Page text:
iitypeii

iitypeii is the work of two current affair nitpickers ([C] and [M]) and guests ([G]) giving their perspective and insight on publicly available statistics, the connections (and lack thereof) between them, and the erroneous conclusions made...

Seriously Flocked Up \[C+M]

After a long hiatus we are returning to the blog! - this time we will look at the credibility of the polling data on the run-up to the last UK general election (2015). 

Although on the run-up to the general election it was widely reported that the outcome was "the most unpredictable in a generation", this doesn't mean that the pollsters were uncertain as to the proportions of people voting one way or another - but instead was related to the fact that widely differing outcomes could result when those votes were translated into constituency seats. In fact, as we will argue in this blog post, the pollsters were largely in agreement with one another and were actually remarkably sure of the result. Of course, they were horrendously wrong, and in this article we will put forward some arguments as to why they could be so sure of the outcome, yet so wrong.

Pollsters aren't governmental organisations, or charities, or altruistic societies with a keen interest in political outcomes. Instead, they are companies who may be commissioned by partisan newspapers trying to write a story, or commissioned by third parties with a vested interest in the outcome (for instance political parties), or occasionally polls are being used by pollsters as a marketing tool by which they can raise their profile in order to garner future business. Indeed, they are self-admittedly selective in which polls they do or do not publish and will give advanced access to results of those commissioning them. As a result what we observe as the general public is a delayed, warped and potentially biased reality. They are not even neutral in their impact - their portrayal of reality changes public perception and can alter the focus of debate leading up to polling day.

So, is there any quantitative evidence of manipulation (in addition to the qualitative evidence above)? To study this we will look at the raw data publicly available prior to the election (available as an Excel document linked from this blog, and excluding large unreliable online SurveyMonkey polls and the retrospective Survation poll) and will focus on the Conservative / Labour polling split (the two main political parties in the UK).

In the wake of the disastrous prediction, the British Polling Council (BPC - an association of market research companies, NOT an autonomous organisation) commissioned a report by Patrick Sturgis (Southampton) into what went wrong. In an interesting Guardian article some of the primary possible explanations put forward by the polling agencies themselves are explored (including variable turn-outs of different voting groups, busy voters who were more likely to vote one way),  but Sturgis remarks that "it only accounted for a small amount of the total polling error". Instead the “surprising feature of the 2015 election” was “the lack of variability across the polls” - but what does that mean? What causes lack of variability? How can we assess that?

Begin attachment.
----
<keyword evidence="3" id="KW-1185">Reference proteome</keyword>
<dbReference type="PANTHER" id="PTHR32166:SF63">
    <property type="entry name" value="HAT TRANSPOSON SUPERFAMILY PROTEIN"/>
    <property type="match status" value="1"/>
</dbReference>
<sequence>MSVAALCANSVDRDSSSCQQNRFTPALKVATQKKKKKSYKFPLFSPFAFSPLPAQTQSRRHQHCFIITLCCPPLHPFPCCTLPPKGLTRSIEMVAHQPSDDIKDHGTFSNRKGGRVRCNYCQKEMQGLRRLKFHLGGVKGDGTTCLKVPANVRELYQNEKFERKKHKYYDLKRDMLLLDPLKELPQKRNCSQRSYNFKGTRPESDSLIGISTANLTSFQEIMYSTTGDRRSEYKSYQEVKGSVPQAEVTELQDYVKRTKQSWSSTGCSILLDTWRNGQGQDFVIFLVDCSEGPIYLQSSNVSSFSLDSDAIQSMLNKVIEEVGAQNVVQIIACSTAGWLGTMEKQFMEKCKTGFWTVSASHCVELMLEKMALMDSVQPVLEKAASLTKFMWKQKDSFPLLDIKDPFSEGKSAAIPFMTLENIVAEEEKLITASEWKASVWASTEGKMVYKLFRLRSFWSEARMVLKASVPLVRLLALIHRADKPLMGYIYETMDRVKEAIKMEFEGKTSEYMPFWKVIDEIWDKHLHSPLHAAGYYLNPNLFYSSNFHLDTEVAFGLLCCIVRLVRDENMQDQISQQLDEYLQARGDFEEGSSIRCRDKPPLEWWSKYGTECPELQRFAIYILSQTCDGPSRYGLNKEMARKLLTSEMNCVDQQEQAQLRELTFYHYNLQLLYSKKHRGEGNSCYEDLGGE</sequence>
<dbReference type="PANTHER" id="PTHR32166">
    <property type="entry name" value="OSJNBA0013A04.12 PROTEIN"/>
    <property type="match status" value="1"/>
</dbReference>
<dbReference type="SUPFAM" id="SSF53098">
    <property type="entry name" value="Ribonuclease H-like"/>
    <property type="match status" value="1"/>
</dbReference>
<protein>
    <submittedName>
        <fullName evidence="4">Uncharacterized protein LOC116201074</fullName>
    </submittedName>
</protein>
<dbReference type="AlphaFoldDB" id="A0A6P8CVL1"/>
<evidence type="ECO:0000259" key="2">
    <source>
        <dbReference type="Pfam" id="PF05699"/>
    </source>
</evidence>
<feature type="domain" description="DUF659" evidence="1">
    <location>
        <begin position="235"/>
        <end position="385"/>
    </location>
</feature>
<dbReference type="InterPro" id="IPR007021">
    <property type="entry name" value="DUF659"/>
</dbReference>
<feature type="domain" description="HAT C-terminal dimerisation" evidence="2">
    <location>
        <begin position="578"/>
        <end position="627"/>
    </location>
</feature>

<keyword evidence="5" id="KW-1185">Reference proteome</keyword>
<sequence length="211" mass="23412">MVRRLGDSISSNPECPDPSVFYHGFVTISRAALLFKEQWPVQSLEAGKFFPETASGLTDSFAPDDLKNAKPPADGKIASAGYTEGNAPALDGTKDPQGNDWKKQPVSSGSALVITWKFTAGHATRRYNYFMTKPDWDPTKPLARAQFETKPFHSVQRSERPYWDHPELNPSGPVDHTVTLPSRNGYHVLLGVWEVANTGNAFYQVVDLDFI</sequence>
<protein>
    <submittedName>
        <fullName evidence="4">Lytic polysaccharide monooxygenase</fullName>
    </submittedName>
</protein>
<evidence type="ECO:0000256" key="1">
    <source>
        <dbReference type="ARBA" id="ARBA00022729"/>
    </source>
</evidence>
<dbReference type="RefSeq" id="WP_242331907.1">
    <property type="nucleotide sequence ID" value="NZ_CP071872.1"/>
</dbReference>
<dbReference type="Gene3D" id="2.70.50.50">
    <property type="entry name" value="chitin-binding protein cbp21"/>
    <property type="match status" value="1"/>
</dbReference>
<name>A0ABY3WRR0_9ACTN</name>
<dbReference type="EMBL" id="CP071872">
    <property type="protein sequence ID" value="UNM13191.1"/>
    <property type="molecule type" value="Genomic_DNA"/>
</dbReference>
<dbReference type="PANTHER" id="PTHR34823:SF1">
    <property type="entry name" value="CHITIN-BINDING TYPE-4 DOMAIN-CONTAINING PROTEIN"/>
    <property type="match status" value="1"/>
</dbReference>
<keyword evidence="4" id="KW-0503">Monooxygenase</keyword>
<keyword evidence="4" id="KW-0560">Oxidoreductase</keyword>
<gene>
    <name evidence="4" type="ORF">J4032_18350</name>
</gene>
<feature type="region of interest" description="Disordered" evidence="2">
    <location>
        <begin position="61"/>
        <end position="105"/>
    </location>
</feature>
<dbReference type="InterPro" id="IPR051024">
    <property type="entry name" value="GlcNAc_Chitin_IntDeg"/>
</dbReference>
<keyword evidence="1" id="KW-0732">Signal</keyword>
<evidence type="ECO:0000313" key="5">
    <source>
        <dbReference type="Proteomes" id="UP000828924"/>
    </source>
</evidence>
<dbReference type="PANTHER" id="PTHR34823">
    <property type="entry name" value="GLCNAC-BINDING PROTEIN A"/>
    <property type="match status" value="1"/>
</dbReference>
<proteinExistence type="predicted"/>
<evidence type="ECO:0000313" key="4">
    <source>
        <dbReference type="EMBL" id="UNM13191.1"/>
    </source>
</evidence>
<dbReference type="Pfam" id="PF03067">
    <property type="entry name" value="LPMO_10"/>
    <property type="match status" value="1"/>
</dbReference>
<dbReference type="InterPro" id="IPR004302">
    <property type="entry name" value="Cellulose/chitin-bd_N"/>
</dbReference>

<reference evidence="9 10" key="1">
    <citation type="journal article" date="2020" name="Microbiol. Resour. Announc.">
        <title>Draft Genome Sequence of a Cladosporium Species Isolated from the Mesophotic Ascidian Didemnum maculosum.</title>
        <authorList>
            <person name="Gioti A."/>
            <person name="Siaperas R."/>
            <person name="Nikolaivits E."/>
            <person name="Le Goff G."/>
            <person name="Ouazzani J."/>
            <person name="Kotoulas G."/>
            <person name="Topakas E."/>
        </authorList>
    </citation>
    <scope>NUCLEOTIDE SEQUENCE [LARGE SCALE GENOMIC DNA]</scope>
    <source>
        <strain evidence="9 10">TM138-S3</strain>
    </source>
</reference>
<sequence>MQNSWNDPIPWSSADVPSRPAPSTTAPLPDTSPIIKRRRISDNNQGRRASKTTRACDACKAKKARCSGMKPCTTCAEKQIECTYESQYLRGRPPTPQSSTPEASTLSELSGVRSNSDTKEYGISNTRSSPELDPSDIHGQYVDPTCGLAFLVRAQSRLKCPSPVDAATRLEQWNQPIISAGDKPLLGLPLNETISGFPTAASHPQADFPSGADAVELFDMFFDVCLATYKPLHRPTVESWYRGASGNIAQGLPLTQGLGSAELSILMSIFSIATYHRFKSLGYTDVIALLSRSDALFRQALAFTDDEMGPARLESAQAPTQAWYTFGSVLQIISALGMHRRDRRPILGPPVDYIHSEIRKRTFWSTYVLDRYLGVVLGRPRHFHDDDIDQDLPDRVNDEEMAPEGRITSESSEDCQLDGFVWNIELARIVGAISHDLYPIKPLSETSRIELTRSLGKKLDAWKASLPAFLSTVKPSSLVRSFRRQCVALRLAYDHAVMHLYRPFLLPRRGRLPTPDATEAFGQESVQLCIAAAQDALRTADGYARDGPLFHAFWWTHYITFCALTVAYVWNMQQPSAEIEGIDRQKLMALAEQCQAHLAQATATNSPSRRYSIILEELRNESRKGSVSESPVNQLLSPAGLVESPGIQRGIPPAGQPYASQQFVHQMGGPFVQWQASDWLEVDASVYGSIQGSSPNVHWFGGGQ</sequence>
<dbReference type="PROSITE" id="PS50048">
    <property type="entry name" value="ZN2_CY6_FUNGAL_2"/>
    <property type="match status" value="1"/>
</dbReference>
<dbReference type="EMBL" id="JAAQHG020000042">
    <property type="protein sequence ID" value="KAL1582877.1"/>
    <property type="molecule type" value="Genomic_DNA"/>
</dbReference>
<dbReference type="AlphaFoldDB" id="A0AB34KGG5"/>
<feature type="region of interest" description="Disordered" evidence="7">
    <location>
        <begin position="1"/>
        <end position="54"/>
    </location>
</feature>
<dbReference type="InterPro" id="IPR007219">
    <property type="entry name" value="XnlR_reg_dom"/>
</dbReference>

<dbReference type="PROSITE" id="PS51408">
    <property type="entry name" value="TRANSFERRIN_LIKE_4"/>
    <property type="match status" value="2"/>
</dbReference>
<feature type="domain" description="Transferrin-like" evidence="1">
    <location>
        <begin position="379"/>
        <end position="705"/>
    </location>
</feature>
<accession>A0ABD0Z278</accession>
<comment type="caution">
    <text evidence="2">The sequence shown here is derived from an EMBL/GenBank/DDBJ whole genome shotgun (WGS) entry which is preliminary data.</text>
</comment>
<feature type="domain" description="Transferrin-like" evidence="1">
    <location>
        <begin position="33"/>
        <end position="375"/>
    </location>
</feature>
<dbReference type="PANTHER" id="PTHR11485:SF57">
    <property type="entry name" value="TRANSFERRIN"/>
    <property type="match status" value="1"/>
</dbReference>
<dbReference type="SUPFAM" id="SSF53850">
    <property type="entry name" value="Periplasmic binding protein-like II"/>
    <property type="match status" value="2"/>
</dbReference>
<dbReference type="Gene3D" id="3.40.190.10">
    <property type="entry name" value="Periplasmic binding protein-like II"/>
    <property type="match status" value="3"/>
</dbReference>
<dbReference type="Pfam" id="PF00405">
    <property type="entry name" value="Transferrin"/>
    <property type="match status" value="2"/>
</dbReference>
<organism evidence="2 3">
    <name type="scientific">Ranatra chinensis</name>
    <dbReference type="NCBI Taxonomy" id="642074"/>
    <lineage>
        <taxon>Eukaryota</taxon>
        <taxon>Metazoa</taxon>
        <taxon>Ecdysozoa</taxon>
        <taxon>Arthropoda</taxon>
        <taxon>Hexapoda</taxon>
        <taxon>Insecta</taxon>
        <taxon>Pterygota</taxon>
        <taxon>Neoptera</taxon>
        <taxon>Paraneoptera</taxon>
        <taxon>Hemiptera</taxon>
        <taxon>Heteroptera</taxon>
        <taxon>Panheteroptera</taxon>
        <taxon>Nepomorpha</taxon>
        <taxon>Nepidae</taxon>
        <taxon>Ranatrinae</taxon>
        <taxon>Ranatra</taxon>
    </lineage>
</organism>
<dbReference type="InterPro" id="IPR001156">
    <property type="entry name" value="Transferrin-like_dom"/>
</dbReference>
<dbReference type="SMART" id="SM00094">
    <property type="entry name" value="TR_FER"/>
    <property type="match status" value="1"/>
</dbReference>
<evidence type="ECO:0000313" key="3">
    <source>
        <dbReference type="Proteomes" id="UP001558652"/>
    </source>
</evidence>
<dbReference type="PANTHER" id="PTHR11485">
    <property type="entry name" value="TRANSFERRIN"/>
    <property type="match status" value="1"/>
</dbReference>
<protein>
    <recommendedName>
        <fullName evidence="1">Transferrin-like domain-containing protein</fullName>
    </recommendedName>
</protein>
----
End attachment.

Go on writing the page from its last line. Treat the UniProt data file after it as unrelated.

A convincing explanation is 'herding’: a process by which pollsters ensure their polls are in line with one another. This may be because they are unsure of their own methodology,  or (as mentioned at the beginning) another explanation for doing this is to boost their own credibility as a pollster. Indeed, Survation admitted to participating in herding and having no faith in their convictions, Damian Lyons Lowe (Survation CEO) reported that "the results seemed so “out of line” with all the polling conducted by ourselves and our peers – what poll commentators would term an “outlier” – that I “chickened out” of publishing the figures".

The following graph simply plots the reported Labour / Conservative split of the polls in the week leading up to the general election (following the final Question Time leaders debate), the solid black line being the average of the polls. What is entirely evident is that many of the polls agreed precisely with one another, and that all of the polls were within 2 percentage points of the average.

Now we can not discern whether any one poll is a statistical outlier, but we can attempt to investigate Patrick Sturgis' comment that there was a “lack of variability across the polls” by looking at them as a whole. Using the methodology we developed in our earlier blog post (assuming that the underlying proportion of voters voting Labour or Conservative remains constant, and that the pollsters are able to unbiasedly sample from the population), we can compute intervals in which we would expect 50% of the polls (the red dotted band) and 95% of the polls (the dotted blue line) to lie within (see figure). Relaxing either (or both) of our assumptions make the intervals wider!

What is clear is that far fewer than 50% of the polls (i.e. 12) lie out-with the red dotted band - in fact only 4 do. The chance of such small a number (even under our conservative assumptions) is around 1 in 800 - somewhere between the chance of being born with 11 fingers or toes (1 in 500) and asteroid 1950 DA hitting Earth on the 16th March 2880 (1 in 4000)! It is safe to say that we can conclude that Sturgis may be on to something!

If the pollsters were not herding, we would more reasonably expect variability looking like that in the following figure. 

 

Interestingly, if we look at the polls in the week before (i.e. 7-14 days before the election), the polls are a lot more variable and more in line with what we would expect. 

Do you think this is a coincidence? We don't. Rather than guessing what we want and parroting it back to us, please give us the whole truth.


Here's the raw data:

 

 

 

 

"If it cannot be expressed in figures, it is not science, it is opinion."
Robert Anson Heinlein